How Jack Butcher Productized Himself

finished note • Aug 11, 2022 •

This is the story of Jack Butcher: how he escaped competition through authenticity. By combining his artistic skill with his expertise in understanding value, he created a whole new market for himself.

Today Jack Butcher has an online audience of over 500k, earns $100,000 a month, and runs an infinitely scalable business. But just 4 years ago, in 2018, he was burnt out running an ad agency serving corporate clients. The insight behind this transition? Productizing himself.

He started down the standard career path. Studying design at university and then spent a decade working in the industry. Bouncing around different jobs, picking up new skills, building connections. In 2018, he started his own advertising agency. Shooting videos, commercials, and full-stack creative work. Serving corporate clients as a single-person agency turned out to be super exhausting and he was feeling burnt out by the end of the year.

But working on his business revealed some important things about the industry. He observed that clients weren’t coming to him for his skill-set. There was no reason to choose him over another agency specializing in (say) shooting video-commercials. He had built up a strong network at his previous jobs and his new agency was benefiting from that. He quickly understood that this wouldn’t be sustainable and he had to either scale up or pivot.

  1. He could hire either some designers, managers and scale his agency to handle corporate clients; or,
  2. Pivot the agency in one specific, narrow direction to eliminate competition.

He chose to dig in and focus on a very specific part of the design process: pitch decks. A pitch deck is essentially a sort of presentation used to introduce and communicate an idea to win a job or contract. It itself is (usually) not the product. But he had spent so much time refining that process, he could build a brand around that as a product.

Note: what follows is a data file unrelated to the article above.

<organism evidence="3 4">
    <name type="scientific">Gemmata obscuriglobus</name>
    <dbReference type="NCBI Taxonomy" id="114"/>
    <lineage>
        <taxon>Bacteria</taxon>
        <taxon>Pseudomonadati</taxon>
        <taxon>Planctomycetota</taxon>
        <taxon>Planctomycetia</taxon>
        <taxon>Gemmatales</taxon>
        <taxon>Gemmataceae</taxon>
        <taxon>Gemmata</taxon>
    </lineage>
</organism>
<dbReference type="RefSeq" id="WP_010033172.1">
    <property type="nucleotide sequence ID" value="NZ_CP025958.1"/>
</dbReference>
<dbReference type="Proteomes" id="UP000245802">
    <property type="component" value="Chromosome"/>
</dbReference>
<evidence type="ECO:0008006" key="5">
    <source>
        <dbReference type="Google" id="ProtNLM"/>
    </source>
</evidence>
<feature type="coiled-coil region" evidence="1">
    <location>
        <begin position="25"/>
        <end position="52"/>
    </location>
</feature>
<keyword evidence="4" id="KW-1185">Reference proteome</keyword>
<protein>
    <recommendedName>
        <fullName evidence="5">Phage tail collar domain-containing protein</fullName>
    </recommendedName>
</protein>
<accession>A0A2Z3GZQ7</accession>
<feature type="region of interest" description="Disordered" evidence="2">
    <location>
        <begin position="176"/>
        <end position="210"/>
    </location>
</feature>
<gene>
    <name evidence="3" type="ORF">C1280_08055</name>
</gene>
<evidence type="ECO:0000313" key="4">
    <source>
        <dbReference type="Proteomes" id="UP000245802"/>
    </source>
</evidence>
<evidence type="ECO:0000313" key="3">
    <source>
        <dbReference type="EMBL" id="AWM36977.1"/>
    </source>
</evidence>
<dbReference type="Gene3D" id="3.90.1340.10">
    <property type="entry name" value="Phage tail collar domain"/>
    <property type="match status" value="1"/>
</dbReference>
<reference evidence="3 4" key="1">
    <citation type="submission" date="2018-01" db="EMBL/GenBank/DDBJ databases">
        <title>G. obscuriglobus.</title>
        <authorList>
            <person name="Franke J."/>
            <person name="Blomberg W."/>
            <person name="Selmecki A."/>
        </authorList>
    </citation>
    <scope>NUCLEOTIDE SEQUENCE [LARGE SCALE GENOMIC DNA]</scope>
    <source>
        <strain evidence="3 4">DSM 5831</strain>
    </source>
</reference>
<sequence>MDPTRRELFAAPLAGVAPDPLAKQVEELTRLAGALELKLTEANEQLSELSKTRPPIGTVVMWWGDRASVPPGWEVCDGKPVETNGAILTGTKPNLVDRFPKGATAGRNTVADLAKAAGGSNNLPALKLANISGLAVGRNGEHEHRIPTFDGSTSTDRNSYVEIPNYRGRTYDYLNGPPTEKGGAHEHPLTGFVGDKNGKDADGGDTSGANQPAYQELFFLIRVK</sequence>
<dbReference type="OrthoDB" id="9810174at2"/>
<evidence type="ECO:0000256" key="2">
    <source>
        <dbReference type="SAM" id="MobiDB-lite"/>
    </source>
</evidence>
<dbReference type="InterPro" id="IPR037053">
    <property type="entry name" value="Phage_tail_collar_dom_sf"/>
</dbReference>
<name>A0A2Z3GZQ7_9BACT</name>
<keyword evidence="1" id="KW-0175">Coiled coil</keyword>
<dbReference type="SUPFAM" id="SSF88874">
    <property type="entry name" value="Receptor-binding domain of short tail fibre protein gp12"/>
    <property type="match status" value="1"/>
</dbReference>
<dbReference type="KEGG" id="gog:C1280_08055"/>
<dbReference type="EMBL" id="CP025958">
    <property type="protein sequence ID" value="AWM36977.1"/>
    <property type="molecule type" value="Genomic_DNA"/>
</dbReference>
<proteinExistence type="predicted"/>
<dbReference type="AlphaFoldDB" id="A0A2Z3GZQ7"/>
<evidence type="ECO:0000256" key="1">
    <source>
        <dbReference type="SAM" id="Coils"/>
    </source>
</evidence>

But there were other’s doing this right? What was his special sauce?

As a graphic designer he had to compete a massive pool of other designers. But by layering his skill as a artist with his expertise for understanding value, he created a whole new market with no competition. With no competition around he captured all demand and scaled it using media.

Venn Diagram representing Jack's skills relative to the design industry.

Venn Diagram representing Jack's skills relative to the design industry.

To conclude, these are the key insight we can draw from Jack’s journey:

  1. Hard skills are scalable, but fungible - meaning they can be easily replaced.
  2. Soft skills help you build connections and earn their trust. Professional connections are not fungible, but they’re not scalable/sustainable either.
  3. Specific knowledge is non-fungible, and it’s scalable. For example: Jack has a specific skill of understanding value, and conveying it through visuals.

Thanks for reading!

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